To the Female Driver Who Nearly Killed Me on Friday, the Thirteenth

What could have been, but (thankfully) wasn't

“Patience is not simply the ability to wait – it’s how we behave while we’re waiting.”

– Joyce Meyer

On open letter to the female driver who nearly killed me...

You, going east on Route 30 in your snazzy blue and white striped Camaro, ran a red light as my husband, westbound, was making a left turn onto North George Street from Route 30 (York, Pennsylvania), almost T-boning the passenger side of our car, missing by inches.
Where I was riding.
Had my husband not sped up, God knows what might have happened.
Serious injury for sure, perhaps my death.
It was Friday, the 13th, June 2014 – in my case, a lucky day and a driver (my husband) with excellent reflexes.
As my husband carefully navigated around a disabled car stuck in the left-turn lane and nudged into the intersection, the traffic light had just turned yellow, so I know that your light was still red because of the green light delay built into the Route 30 traffic light system.
You were on your mobile phone, obviously oblivious.
What were you talking about that was so important? Your grocery list? The latest celebrity gossip? Checking up on a child? Yakking to a friend? You mean you couldn’t pull over to place or accept your call? How about waiting until you were in a safe place to place or answer a call?
I could rant about your being a stupid careless bitch who put your own selfish desires above the public good, but, instead, I would like to tell you what your moment of stupidity could have meant to me and my family – you know, put a face on a tragedy that, thankfully, did not happen.
Let’s assume that I had been seriously injured, not killed.
I would have been rushed to York Hospital, possibly paralyzed for life, most certainly with massive internal injuries to my right side and multiple broken bones.
No doubt, I would have had to endure months, perhaps years, of physical therapy and pain, my entire life devastated and changed in significant ways.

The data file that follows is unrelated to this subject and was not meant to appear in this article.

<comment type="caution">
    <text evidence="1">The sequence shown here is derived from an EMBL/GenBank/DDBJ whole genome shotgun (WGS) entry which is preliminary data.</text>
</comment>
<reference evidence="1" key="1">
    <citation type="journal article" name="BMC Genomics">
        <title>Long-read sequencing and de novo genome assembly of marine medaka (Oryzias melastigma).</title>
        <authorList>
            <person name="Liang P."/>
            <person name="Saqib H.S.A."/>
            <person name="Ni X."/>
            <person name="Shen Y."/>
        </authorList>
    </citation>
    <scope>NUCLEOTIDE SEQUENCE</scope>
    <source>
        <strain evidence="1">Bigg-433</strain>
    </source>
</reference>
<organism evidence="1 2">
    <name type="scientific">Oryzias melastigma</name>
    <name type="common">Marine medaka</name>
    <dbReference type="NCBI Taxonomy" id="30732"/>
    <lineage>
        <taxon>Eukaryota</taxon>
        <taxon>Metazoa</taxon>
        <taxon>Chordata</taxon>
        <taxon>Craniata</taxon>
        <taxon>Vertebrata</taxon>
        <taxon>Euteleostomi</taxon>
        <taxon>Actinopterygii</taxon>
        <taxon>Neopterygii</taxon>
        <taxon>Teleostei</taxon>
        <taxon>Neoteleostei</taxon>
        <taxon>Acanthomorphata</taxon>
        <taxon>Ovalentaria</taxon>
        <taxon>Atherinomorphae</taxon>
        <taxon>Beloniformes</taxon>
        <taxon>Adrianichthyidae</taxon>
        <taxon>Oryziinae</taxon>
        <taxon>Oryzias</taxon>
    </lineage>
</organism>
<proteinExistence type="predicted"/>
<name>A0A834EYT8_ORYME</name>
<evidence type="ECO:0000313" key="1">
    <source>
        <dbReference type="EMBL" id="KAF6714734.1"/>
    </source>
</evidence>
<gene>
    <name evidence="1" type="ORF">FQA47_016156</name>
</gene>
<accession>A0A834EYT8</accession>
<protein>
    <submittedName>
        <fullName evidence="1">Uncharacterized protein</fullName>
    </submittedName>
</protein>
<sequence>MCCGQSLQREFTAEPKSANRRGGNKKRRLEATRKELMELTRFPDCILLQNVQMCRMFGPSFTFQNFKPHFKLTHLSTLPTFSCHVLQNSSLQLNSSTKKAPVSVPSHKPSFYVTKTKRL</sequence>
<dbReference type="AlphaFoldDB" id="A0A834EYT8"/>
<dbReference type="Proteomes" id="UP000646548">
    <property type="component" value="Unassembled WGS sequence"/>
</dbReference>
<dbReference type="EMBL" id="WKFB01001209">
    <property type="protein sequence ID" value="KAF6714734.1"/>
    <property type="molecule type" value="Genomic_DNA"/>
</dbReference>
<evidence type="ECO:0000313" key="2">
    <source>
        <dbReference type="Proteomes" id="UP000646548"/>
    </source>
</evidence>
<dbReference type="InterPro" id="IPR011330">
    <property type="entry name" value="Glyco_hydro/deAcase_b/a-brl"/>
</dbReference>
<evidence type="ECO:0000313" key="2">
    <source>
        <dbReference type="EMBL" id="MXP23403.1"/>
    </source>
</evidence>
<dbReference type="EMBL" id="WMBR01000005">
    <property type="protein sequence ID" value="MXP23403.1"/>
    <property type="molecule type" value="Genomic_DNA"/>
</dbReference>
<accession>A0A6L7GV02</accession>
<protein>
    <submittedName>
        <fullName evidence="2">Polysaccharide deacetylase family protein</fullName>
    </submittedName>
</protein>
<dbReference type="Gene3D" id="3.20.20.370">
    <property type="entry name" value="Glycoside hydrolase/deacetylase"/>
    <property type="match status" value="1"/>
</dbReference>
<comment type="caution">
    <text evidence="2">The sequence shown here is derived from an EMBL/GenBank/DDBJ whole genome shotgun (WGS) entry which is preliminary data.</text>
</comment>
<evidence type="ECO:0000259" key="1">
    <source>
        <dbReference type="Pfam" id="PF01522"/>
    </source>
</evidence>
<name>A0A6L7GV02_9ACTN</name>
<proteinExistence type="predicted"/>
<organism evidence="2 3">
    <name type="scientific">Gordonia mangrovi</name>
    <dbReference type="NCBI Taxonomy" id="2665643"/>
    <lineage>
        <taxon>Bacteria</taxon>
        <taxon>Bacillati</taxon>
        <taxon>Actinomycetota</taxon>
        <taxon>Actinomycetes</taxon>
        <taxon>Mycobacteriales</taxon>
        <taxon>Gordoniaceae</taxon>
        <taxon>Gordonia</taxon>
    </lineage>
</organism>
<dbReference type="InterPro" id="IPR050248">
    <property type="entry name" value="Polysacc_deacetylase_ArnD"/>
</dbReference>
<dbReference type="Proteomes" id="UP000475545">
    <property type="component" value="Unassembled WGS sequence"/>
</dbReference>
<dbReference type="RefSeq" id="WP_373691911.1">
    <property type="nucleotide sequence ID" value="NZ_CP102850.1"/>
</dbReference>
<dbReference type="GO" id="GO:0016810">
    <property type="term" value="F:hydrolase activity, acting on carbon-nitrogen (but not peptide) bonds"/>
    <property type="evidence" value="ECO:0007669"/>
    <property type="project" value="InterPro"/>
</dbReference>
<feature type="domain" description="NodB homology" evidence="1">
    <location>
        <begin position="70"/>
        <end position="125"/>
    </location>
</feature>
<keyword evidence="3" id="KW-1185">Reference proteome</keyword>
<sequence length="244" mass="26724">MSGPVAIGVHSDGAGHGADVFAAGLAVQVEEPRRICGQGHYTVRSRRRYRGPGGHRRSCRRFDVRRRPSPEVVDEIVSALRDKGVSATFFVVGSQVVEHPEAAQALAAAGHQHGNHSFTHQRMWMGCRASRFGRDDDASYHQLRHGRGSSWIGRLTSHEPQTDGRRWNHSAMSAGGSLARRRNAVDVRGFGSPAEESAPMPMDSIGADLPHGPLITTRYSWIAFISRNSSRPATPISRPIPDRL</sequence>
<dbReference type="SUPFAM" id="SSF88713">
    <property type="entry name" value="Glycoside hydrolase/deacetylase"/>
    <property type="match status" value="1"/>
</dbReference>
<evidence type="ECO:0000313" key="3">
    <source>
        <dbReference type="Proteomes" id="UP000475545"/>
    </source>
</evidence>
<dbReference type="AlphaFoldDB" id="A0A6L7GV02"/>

Had I been killed, your selfishness would have taken away a wife from Jerry, mother from Eric, and a grandmother from Victoria, Rhia, Lily, and Holly and leaving a hole in several lives beyond my immediate family.
If you are so inclined, you can read more about my life in this updated “eulogy” (a truncated life story) – not that you give a damn, but that’s okay. I certainly can live the rest of my life without your affirmation. In my mind, you’re just a another careless stranger to be avoided.
If none of those scenarios moves your princess posterior, then how about the inevitable charges against you (for example, involuntary manslaughter and using a mobile phone while driving, now illegal in Pennsylvania) and the ensuing civil lawsuit? Because whether I would have been injured or killed, you and your family and your insurance company would have been sued, and you would have been tied up in court for years.
Worse yet, you and your passenger could have also been injured or killed; you might have been trapped by your own hot engine, still running – not a pretty sight.
For now, you get a do-over, and for that I am thankful.
You get to walk away without being arrested and dragged through the court system, and I get to live my life, alive and uninjured.
I hope you were as shaken up as I was and that you will think twice about yakking on your phone while driving.
For the rest of my readers: please do not talk and text on your phone while behind the wheel.
Please, just don’t.
Nothing is that important, nothing that can’t wait for you to pull over into a safe place.
Your fellow drivers thank you.
I thank you.


Memoir Madness: Driven to Involuntary Commitment

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